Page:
Amazon, Microsoft, and Google (Alphabet Inc.) have been battling for dominance in the arena of cloud computing for almost as long as the term has been around. The growth of software as a service (SaaS) was started and fueled by enterprises seeking ways to deliver tools over large networks. This industry is not only growing, but it is also evolving to include more than just SaaS.

According to the Wall Street Journal, the combined capital expenditures for the big three were $31.54 billion in 2016, which is 22 percent higher than investments from 2015. A substantial portion of these costs has gone into server farms.

Amazon just announced "plans to plunk down a massive collection of data centers in Stockholm," reported WSJ.

Amazon did not reveal how much the new region of data centers would cost, but analysts estimate that "several hundred million dollars" is not an unreasonable guess. An investment of this size would obviously have a proportionately high ROI (return on investment), and according to the Wall Street Journal, it does.

Software as a service is evolving into what is being called, "hyperscale computing." It is not just software in the cloud that businesses are looking for anymore. Now they want their infrastructures hosted as well.

Gartner research firm estimates that in 2016 alone, enterprises and startups spent $500 billion in "computing, storage, networking, database technology and more."

Most of that spending was in moving from company-owned servers to servers in the cloud. Part of the draw to infrastructure as a service (IaaS) is scalability. With physical, on-premises servers, companies are limited during peak traffic periods.

The WSJ provides an example of how a fantasy football site crashes right before kickoff due to the traffic volume being higher than its servers can handle. With IaaS, resources are virtually unlimited and can be scaled on-demand and in real time.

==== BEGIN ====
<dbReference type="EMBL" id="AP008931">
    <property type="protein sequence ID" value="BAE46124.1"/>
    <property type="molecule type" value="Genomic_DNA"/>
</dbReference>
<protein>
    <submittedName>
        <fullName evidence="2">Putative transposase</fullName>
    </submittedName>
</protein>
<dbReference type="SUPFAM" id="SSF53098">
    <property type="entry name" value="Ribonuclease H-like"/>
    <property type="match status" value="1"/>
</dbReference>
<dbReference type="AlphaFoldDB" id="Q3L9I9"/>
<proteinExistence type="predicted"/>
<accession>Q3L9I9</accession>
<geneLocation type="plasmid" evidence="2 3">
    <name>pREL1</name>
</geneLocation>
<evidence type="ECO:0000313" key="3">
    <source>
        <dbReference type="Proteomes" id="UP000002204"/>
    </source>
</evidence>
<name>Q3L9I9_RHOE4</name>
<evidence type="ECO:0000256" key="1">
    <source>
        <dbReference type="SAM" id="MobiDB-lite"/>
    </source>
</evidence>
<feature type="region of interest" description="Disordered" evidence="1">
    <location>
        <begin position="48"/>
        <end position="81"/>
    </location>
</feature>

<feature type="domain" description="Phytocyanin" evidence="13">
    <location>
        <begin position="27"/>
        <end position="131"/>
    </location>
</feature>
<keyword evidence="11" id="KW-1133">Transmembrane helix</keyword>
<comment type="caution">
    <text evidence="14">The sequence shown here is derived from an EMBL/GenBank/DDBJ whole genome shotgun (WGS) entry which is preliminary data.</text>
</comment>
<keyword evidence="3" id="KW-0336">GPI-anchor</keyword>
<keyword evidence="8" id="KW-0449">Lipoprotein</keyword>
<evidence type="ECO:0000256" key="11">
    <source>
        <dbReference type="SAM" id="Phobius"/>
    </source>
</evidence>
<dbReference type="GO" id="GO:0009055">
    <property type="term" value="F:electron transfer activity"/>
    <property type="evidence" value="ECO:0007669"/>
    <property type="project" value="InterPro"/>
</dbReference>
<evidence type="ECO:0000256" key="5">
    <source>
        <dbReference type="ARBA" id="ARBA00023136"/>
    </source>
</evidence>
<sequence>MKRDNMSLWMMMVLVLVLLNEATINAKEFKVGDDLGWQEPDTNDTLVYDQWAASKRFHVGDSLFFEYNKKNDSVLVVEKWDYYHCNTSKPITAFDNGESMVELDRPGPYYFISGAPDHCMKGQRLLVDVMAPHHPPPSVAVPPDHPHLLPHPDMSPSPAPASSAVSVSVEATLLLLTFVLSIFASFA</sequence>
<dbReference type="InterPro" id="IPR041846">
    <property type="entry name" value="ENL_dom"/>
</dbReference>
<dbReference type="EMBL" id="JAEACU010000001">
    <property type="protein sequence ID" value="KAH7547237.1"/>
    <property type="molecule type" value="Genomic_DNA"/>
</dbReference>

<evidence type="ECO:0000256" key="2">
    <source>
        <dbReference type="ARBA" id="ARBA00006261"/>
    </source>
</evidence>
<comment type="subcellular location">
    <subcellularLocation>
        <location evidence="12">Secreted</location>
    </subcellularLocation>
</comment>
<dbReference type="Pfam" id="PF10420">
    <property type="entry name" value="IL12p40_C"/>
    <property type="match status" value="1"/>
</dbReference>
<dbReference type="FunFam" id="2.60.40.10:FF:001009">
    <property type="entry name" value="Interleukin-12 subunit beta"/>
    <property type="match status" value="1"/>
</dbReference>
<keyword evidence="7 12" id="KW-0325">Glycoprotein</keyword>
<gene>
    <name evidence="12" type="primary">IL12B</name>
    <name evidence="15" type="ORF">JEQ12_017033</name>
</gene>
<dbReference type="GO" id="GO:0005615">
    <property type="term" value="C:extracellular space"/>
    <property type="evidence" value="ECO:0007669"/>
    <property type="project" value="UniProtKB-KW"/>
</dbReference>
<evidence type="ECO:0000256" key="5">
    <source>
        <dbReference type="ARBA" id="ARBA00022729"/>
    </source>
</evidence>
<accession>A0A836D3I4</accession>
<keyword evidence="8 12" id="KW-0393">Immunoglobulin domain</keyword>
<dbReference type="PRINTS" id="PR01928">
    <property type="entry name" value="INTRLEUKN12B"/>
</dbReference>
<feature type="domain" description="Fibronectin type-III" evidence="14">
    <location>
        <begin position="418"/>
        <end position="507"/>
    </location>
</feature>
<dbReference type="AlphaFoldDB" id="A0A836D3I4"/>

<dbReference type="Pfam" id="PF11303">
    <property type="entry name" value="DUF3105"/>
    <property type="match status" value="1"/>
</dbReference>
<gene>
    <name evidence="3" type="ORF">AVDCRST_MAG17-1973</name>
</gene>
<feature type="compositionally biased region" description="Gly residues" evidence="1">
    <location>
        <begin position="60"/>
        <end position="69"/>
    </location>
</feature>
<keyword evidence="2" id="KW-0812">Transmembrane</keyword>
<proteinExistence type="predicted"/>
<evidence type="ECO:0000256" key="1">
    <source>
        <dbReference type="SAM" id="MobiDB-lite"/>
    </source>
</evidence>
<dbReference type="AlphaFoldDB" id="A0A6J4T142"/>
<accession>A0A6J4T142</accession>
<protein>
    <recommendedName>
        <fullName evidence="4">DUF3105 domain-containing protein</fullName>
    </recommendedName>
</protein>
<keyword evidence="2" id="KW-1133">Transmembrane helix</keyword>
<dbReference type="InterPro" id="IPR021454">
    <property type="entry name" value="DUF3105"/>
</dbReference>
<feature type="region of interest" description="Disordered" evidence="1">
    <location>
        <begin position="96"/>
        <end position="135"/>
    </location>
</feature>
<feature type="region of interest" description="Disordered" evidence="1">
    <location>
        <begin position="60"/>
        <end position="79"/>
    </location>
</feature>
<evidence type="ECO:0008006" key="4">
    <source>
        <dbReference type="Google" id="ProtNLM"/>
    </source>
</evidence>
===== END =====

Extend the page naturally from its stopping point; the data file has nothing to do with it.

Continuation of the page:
Oracle is another company that has been seen investing in data-center development. In its most recent fiscal year, Oracle funded $1.7 billion on server farms. While this expenditure is small in comparison to what the big three have budgeted in the last year, Oracle is confident that it can compete.

Steve Daheb, senior vice president of product marketing for the company thinks Oracle's infrastructure services are superior to its competitors. For this reason, he feels the company does not need to spend "as much on data centers." However, the Journal points out that the numbers do not seem to support this claim.

"In the most recent quarter, [Oracle's] infrastructure-as-a-service revenue grew 17% to $178 million. Net sales at Amazon Web Services, comprised largely of Amazon's infrastructure-as-a-service business, grew 47% to $3.54 billion in its most recent quarter."

It would seem that Oracle is significantly lagging behind and it will be difficult to catch up. Amazon, Microsoft, and Google have already invested so much into computing capacity that they have built a barrier that can only be breached by investments going into the tens of billions of dollars.

Such massive expenditures are easy to see when a region for Amazon Web Services runs between $300-$600 million. Add to that the maintenance and other overhead involved with running the facility, and one can understand why Amazon, Microsoft, and Google are expected to dominate this growing industry.